It's not uncommon for presenters who are not executives to have to upsell or present “upstream.” The executives might be in your own company or customers of your company. Perhaps you have to present in your Executive Briefing Center to customer executives. Whatever the situation, it's usually high stakes!
Even though you may not be an executive, you must come across in a manner that tells the executives in your audience that you are confident, credible, and someone who understands their world. Here's how to do that:
Demonstrate that you understand their world.
- Learn everything you can about the executive from the company website, LinkedIn, or any other source.
- Look at any recent industry presentations they may have given that might give you a hint about how they think and what's important to them.
- Tune your presentation, so that it responds to what's most important to them.
Exude executive presence.
- Make sure you begin your presentation with a clear, concise and compelling executive summary that puts the “ask” in the first two minutes of the presentation.
- Link the executive’s comments to your own to demonstrate your understanding of their thinking.
Carry on an engaging dialogue.
- Talk about their perspective and feelings on the topic, and ask questions relevant to them.
- When asked tough questions, be prepared to respond and help resolve difficult issues.
For organizations interested in developing people to communicate with executive presence and earn the confidence of senior-level executives, learn more about Mandel’s Corporate Workshops focused on developing extraordinary presenting, influencing, and collaboration skills.
What does the hit on Netflix called The Queen’s Gambit tell us about how to sell in a virtual setting? Actually, something very important.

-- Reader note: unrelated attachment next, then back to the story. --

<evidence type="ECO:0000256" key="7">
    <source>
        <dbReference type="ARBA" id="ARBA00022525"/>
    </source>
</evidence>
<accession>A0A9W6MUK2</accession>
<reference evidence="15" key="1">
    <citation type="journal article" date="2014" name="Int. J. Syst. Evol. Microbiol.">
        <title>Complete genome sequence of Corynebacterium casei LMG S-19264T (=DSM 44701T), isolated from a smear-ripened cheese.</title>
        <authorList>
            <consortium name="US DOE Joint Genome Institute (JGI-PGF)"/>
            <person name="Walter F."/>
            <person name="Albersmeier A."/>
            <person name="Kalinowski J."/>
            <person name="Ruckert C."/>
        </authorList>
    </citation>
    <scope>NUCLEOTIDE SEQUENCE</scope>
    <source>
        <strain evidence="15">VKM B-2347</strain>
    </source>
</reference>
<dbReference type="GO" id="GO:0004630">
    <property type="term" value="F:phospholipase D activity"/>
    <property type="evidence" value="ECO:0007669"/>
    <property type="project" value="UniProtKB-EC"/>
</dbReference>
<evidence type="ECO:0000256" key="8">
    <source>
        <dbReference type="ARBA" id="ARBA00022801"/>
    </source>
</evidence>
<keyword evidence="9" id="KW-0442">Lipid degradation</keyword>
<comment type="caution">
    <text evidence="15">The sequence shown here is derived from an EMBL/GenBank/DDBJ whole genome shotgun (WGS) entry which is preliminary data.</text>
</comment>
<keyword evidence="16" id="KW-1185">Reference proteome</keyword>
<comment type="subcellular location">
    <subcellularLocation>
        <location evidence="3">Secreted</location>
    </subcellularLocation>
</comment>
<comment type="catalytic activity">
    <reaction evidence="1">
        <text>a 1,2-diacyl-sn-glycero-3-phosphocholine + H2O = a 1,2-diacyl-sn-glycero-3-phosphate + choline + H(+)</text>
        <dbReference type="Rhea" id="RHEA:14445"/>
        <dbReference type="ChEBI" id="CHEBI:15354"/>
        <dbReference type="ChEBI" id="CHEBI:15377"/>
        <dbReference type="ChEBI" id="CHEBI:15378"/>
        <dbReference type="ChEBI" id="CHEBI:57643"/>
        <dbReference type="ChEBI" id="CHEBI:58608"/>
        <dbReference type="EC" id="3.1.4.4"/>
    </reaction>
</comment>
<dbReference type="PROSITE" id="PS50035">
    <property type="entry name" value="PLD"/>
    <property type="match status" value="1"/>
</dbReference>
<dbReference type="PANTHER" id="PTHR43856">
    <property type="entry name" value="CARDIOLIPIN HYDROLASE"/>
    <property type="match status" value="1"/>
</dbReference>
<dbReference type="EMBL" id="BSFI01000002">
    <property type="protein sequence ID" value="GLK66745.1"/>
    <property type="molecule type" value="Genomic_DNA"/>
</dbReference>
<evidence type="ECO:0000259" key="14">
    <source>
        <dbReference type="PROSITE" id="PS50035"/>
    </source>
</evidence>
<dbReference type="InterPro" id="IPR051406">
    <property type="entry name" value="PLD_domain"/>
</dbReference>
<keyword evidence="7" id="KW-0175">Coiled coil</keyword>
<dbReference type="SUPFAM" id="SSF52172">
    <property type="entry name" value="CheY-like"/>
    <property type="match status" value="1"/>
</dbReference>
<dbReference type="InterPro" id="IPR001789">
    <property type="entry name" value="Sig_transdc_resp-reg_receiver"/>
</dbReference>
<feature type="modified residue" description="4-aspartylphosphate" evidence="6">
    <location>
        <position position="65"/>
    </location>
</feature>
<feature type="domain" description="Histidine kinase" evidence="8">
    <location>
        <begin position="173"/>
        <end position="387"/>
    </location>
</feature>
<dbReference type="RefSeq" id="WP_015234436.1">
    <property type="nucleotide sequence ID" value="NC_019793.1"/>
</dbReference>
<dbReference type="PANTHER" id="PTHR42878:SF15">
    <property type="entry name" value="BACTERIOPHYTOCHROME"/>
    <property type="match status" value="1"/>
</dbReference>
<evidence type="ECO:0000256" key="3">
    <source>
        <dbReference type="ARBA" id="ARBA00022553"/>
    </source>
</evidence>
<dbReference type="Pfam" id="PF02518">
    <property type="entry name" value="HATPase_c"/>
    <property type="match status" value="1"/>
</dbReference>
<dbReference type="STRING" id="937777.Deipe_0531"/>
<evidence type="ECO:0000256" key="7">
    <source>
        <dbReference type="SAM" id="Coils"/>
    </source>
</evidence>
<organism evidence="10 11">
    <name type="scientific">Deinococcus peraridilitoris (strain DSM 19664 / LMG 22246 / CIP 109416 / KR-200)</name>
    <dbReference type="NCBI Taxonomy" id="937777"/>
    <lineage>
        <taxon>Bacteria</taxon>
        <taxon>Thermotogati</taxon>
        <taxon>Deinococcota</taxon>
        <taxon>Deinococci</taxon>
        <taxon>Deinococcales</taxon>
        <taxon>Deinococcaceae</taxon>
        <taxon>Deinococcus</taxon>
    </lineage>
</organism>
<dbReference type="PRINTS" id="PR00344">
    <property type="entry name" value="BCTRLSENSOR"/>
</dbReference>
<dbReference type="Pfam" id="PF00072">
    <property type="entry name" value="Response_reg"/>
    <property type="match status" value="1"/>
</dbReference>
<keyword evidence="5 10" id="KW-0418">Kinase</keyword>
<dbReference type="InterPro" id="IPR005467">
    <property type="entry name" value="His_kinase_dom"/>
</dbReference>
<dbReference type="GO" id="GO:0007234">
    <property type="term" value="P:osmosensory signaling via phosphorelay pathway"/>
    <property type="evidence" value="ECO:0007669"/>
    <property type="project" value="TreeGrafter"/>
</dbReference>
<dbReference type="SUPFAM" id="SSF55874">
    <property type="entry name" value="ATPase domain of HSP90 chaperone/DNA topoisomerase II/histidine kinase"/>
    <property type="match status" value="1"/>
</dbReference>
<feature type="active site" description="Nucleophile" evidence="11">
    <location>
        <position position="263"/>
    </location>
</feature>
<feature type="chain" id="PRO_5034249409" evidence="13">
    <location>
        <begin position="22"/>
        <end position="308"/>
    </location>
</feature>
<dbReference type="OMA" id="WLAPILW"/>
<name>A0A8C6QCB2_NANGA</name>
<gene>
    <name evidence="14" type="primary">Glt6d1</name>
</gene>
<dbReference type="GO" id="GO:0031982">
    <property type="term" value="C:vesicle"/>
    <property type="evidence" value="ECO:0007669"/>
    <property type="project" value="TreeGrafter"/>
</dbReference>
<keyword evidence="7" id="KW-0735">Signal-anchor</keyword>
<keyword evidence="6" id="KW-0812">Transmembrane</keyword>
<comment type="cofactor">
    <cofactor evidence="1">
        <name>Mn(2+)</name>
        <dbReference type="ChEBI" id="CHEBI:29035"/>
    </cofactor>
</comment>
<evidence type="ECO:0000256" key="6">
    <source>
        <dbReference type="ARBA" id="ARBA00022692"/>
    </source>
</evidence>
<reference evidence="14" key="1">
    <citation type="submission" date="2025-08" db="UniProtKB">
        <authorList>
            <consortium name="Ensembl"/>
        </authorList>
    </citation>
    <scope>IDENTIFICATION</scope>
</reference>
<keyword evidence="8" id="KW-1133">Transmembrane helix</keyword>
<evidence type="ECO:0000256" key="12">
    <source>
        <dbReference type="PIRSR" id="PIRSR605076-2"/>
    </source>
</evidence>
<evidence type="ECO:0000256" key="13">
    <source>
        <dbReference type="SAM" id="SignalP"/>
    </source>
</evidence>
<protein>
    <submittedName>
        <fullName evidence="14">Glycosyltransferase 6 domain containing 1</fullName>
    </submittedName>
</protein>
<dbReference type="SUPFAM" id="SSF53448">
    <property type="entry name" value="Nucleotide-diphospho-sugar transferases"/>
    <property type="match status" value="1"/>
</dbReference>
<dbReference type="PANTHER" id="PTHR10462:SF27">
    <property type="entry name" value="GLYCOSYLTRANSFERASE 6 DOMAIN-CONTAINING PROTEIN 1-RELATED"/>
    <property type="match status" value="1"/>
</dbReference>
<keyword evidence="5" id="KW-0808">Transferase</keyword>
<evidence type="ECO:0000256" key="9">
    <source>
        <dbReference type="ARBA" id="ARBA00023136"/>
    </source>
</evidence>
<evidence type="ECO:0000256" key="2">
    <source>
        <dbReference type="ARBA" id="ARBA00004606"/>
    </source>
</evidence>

Before we break down how this show teaches us the key to virtual selling let’s look at the backstory.
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Admittedly, I've struggled to find a reliable way to help people reduce their public speaking anxiety, despite years of trying. I’ve advised people to do just about anything I could think of that might help, e.g., breathing, meditation. While I haven't found the thing that works every time for every person, there is one technique that seems to be more effective than most. Even if you've already found something that works well for you, this technique is worth trying out.
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Executive briefings. Big sales meetings. Project pitch meetings. What do they have in common? The stakes are sky high. There’s a lot riding on them for you and your company — revenue, reputation, productivity. Do your people have, both, the presentation AND facilitation skills to ensure their success?
Read the blog to find out and to get your free Discussion Leader Self-Assessment Tool and Facilitator Checklist.
Memory almost full. Imagine that warning flashing brightly on the forehead of every audience member. A successful presentation isn’t just about the speaker’s dynamic energy or their confident manner in front of an audience. Without compelling, easy to follow content, it doesn’t matter how comfortable you are in the spotlight. You and your topic will quickly be forgotten. So how do you ensure lasting, memorable impact? Learn how to be remembered by leveraging the ancient, globally relevant, and scientifically proven rule of three to focus your content, motivate your listeners, and make your executive presence shine.
Have you ever encountered an unfriendly meeting participant while presenting? Maybe you know someone who constantly interrupts, asks aggressive questions, or worse, tries to take over your meeting. Believe it or not, you have more control over these conference room bullies than you think.
Learn how to recognize these strong personalities, the things you may be doing to trigger their behavior, and what you can do right now to strengthen your command of the room and feel more confident in front of any audience.
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